Huawei has announced a trio of new MatePad tablets; a new 12.6-inch MatePad Pro, a smaller 10.8-inch MatePad Pro, and a new MatePad 11. Not only are they the company’s first tablets running its own HarmonyOS operating system, but the smaller MatePad Pro and MatePad 11 use Snapdragon chips produced by Qualcomm rather than the Huawei-designed Kirin processors found in its previous devices.
Between these hardware and software changes, the tablets highlight the challenges that the Chinese technology giant is going through. It’s simultaneously trying to break free from Android, which outside of China is dominated by the Google apps and services that Huawei is unable to pre-install on its phones. But they also speak to the problems US sanctions are causing for Huawei’s Kirin processor production, forcing it to source chips from competitor Qualcomm.
The 10.8-inch MatePad Pro is equipped with a Snapdragon 870, while the 10.95-inch MatePad 11 is powered by a Snapdragon 865. The flagship 12.6-inch MatePad Pro, meanwhile, is still running Huawei’s own Kirin 9000E processor, and it’s the device Huawei has shared the most information about.
But more interesting than the chips inside is the software these new tablets are running.
From an end user point of view, the “switch” to HarmonyOS fundamentally doesn’t bring back the missing Google apps and services that have made Huawei’s recent devices so difficult to recommend outside of China. Huawei’s AppGallery store offers an increasing array of native apps, and workarounds for some others, but it’s still a far cry from having Google’s suite of apps and services pre-installed on a device.
There have been big questions surrounding HarmonyOS ever since an Ars Technica investigation alleged that it’s a glorified open-source Android fork. I can’t speak to its underlying code, but I was able to download WhatsApp’s official Android APK and install it on the new MatePad Pro as though I was using an Android device, which suggests Ars is correct.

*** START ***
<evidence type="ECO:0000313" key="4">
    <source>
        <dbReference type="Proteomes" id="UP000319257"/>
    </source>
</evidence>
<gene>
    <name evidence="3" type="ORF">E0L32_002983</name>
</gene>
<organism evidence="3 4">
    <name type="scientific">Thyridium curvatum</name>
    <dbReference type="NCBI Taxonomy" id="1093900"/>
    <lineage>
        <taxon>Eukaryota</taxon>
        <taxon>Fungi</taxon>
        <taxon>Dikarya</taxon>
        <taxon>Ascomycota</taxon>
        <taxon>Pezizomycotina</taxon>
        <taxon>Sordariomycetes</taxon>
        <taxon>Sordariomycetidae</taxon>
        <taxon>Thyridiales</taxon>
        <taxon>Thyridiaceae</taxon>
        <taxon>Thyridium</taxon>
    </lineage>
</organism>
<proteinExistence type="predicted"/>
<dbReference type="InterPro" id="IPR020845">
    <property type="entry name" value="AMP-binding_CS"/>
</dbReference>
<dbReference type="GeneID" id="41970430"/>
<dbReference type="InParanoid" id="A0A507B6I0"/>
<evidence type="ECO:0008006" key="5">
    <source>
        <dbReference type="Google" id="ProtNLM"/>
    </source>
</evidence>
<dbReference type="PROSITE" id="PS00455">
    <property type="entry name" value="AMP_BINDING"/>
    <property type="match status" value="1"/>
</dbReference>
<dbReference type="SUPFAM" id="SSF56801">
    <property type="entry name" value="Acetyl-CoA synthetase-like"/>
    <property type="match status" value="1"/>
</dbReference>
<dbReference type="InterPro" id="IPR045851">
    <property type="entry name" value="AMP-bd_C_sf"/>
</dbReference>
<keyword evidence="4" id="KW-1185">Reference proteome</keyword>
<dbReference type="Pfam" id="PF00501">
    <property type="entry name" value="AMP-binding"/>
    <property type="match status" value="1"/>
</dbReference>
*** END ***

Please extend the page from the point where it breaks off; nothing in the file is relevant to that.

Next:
Huawei disputes this, and sent over the following statement after publication:
HarmonyOS 2 is a commercial version developed by Huawei based on the open source project OpenHarmony 2.0 for smart devices used in different scenarios. Android is developed based on AOSP open source project. HarmonyOS supports multiple kernels. It allows devices to select the kernel it needs. For example, hardware with only kilobytes or megabytes of RAM can go with the LiteOS kernel, while the devices with larger RAM can implement the Linux kernel.
With its keyboard cover and M-Pencil stylus, last year’s MatePad Pro invited obvious comparisons to Apple’s iPad Pro, and this year’s HarmonyOS model packs in a few more features that are eerily reminiscent of Apple’s tablets. There’s a new FreeNote feature that lets you use the M-Pencil to write into dialog boxes and see your handwriting automatically turned into typed text (a feature which Apple introduced last year) and the tablet’s homescreen now includes a dock with your most used apps (ahem).
But with the 12.6-inch MatePad Pro, Huawei deserves some credit for not imitating some of Apple’s less popular design decisions. Its webcam, for example, is built into the bezel on the long edge of the screen, so it’s in the right place for conference calls made in landscape mode, unlike the iPad Pro’s. It’s also got a vibrant 1600 x 2560 OLED screen with excellent black levels, while Apple’s lineup is still using variations of LCD panels.
Huawei’s screen-mirroring technology also returns with the new MatePad Pro. While this previously let you mirror a smartphone’s screen onto the tablet, now you can mirror and interact with the tablet’s screen on compatible Huawei laptops, or use it as an external display.
The 12.6-inch MatePad Pro has a 10,050mAh battery which Huawei claims can playback video for 14 hours on a single charge. It can be fast-charged at up to 40W with a cable, 27W wirelessly, and also offers reverse wireless charging at 10W. Rounding out the specs, there are three rear cameras on the tablet, four mics, eight speakers, Wi-Fi 6 compatibility, and optional 5G support.
Alongside the new tablets, Huawei is also announcing a second generation of its M-Pencil stylus. The company says the new stylus is more precise, has lower 9ms latency, and also has a platinum-coated transparent nib.
Huawei has yet to confirm pricing or release details for its new tablets in Europe, but said the 12.6-inch MatePad Pro would release in China on June 10th starting at 4,999 yuan (around $783) for the 128GB Wi-Fi model. Meanwhile, the 10.8-inch MatePad Pro will start at 3,799 yuan (around $595) for the 128GB model and will release on June 10th in China. Huawei didn’t provide exact pricing or release info for the MatePad 11. The second-generation M-Pencil will go on sale in China for 599 yuan (around $94) on June 10th.